Carter already has a good, bulky frame that fits in well with the bigger bodies required up front in the 3-4 scheme, which is one of the reasons he was a nice get for the class. Like Brooks, he plays instinctively and has a nose for the football, which is clearly something that Maryland's staff has emphasized; where he differs is that he's not only a bit more developed physically, but he also plays with a bit more explosiveness. That's neither good nor bad as much as it's just a stylistic difference; Brooks is a sure tackler, but when Carter hits you, you know it. He has a quick first step and when he diagnoses a play, attacks it downhill, which is a delight to see. There will be times when he can't do that at this level, where the play will be disguised or he'll get blocked, and that's going to be the area he'll need to work on in the long-term, because pace and power won't be enough in the Big Ten. But he makes sense for one of the inside linebacker spots at Maryland, probably MO, where he'll bomb ahead and either make the play himself or open up space for his partner. I wouldn't be surprised to see him make an early impact on special teams, though, given the way he plays.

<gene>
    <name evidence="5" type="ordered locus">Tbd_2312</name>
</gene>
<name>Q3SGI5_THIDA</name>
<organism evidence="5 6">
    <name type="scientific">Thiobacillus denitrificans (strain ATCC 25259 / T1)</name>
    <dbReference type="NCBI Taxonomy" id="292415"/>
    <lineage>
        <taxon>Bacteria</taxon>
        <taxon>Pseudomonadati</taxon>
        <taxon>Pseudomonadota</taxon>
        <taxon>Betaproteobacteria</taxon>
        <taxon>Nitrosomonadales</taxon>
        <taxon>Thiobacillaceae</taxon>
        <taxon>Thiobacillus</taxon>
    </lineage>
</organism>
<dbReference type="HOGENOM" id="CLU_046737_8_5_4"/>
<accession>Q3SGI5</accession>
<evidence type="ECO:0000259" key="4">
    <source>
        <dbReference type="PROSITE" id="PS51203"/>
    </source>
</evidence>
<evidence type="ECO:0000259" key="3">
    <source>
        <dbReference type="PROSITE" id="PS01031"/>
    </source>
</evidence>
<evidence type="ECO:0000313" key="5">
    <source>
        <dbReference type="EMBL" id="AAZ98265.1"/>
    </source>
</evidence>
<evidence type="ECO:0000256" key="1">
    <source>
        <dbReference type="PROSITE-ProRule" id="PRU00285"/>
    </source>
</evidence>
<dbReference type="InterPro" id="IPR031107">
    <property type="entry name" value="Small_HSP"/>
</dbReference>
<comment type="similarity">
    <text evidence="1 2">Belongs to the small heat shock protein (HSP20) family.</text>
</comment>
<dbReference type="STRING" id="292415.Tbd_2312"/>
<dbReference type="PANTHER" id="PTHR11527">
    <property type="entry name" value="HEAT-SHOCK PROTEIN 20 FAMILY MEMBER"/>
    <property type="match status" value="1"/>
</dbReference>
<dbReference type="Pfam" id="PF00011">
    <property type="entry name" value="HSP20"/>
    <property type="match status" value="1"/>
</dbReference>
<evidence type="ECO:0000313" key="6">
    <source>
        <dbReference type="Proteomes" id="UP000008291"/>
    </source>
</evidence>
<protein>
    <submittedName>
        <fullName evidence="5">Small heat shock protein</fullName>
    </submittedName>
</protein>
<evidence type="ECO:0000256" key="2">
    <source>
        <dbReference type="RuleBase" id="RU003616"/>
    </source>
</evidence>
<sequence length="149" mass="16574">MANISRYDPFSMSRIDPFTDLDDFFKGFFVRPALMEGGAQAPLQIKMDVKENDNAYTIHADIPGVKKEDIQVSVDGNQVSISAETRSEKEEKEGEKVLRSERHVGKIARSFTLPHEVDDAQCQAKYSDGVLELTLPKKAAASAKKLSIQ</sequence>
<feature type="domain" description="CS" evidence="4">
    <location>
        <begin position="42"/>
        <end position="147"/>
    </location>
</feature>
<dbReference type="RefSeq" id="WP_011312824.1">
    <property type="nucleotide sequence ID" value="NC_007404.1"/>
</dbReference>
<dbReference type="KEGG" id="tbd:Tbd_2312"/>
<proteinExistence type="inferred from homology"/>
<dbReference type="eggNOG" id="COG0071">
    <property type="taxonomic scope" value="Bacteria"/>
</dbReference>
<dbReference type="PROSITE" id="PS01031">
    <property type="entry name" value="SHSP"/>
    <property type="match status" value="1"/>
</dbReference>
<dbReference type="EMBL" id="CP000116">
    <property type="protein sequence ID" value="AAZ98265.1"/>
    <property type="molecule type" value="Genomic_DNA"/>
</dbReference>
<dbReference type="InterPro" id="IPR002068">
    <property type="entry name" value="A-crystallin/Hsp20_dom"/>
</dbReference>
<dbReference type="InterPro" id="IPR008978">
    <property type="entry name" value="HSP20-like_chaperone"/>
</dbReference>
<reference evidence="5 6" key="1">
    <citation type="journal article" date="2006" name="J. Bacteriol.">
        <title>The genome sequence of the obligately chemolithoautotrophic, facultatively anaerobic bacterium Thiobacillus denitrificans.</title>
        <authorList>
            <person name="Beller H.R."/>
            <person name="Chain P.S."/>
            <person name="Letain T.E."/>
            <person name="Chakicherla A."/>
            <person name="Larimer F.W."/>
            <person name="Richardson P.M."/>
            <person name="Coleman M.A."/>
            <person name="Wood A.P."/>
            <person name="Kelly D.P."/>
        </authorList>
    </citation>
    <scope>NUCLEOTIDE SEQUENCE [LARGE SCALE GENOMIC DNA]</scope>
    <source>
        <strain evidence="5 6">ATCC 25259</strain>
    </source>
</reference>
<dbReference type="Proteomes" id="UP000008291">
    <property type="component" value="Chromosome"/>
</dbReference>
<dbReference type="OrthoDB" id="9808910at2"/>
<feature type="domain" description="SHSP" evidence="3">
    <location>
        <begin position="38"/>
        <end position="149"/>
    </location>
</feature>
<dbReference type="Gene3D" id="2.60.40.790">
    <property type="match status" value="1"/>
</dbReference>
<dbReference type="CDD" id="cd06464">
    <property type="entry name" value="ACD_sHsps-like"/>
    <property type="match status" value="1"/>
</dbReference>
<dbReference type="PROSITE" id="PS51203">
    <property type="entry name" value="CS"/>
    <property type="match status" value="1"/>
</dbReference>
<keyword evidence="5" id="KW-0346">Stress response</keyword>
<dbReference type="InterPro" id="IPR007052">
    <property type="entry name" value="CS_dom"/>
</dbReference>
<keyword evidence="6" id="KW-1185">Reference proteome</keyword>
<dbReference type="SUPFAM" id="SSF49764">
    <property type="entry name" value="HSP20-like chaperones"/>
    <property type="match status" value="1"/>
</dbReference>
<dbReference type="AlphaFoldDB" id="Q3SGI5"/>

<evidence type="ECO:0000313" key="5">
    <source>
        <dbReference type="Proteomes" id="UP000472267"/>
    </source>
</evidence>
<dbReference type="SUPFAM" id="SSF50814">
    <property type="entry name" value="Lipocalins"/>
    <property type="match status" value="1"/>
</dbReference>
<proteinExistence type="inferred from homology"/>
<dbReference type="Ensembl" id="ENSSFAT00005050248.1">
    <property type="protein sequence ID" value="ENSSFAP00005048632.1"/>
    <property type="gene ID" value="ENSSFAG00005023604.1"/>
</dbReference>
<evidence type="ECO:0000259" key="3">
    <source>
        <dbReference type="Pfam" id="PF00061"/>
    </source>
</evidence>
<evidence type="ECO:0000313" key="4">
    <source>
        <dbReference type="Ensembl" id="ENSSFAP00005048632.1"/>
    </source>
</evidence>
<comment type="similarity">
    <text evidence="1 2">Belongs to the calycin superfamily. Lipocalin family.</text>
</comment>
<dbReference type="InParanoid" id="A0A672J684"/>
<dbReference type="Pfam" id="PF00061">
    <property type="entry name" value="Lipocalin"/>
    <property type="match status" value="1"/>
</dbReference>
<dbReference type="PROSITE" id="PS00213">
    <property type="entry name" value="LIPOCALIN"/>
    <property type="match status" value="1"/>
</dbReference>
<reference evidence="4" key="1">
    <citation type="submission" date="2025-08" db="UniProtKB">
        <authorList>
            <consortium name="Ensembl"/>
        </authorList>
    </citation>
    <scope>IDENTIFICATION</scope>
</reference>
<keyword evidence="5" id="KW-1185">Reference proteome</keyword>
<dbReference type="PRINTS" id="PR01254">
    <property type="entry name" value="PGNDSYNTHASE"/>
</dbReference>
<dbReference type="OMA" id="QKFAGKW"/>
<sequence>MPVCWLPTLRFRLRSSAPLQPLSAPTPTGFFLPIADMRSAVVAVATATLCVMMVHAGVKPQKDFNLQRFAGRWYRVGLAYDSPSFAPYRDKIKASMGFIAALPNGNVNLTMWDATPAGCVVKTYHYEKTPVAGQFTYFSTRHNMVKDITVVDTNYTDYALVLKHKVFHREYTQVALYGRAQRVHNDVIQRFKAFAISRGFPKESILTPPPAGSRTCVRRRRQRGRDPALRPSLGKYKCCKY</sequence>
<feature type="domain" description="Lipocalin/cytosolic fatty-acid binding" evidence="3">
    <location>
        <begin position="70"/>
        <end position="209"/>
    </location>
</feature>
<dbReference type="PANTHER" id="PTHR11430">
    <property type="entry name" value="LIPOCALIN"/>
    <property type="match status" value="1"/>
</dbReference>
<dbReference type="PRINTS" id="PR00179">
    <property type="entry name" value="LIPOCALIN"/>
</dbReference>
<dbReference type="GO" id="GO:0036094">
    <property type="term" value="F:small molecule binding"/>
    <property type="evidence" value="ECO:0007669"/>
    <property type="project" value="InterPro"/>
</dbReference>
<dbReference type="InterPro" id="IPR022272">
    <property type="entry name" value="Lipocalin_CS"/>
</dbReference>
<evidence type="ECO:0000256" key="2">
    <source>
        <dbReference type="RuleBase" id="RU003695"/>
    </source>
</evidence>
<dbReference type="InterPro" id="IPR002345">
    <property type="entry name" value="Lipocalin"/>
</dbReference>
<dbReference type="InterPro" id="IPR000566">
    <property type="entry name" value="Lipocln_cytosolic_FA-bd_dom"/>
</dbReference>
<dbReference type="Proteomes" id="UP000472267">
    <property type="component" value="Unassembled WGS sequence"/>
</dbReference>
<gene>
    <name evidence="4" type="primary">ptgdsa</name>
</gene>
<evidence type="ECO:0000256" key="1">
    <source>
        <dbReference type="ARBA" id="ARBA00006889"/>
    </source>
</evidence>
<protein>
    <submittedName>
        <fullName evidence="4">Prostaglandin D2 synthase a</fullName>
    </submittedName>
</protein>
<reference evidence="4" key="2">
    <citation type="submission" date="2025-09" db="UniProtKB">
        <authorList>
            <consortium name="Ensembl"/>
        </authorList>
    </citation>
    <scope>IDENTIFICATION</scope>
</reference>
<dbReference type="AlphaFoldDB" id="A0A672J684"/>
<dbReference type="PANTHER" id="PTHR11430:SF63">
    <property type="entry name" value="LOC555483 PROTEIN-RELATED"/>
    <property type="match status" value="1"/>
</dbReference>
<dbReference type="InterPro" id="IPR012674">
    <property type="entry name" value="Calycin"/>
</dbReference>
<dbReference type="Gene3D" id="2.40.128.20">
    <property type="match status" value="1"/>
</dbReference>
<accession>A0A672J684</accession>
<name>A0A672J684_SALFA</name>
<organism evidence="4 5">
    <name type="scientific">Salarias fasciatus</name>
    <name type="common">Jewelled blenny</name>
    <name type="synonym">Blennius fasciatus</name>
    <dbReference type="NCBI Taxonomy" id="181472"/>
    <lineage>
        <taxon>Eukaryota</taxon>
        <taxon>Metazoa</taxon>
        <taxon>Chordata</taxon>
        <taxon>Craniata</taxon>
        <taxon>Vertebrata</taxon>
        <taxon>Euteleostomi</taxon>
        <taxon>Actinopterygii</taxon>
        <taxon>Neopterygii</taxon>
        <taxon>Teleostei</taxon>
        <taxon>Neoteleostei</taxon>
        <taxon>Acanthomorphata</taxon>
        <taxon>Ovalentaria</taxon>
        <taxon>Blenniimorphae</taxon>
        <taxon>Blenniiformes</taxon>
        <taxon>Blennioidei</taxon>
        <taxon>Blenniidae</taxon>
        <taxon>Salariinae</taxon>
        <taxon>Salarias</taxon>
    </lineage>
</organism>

HS / Hometown: Wicomico / Salisbury, Md.
Measurables: 6-5 / 200
Maryland Was Better Than: BC, Navy, Rutgers
Recruited By: John Dunn
---247: , #55 OLB
---ESPN: , #75 OLB
---Scout: , #87 DE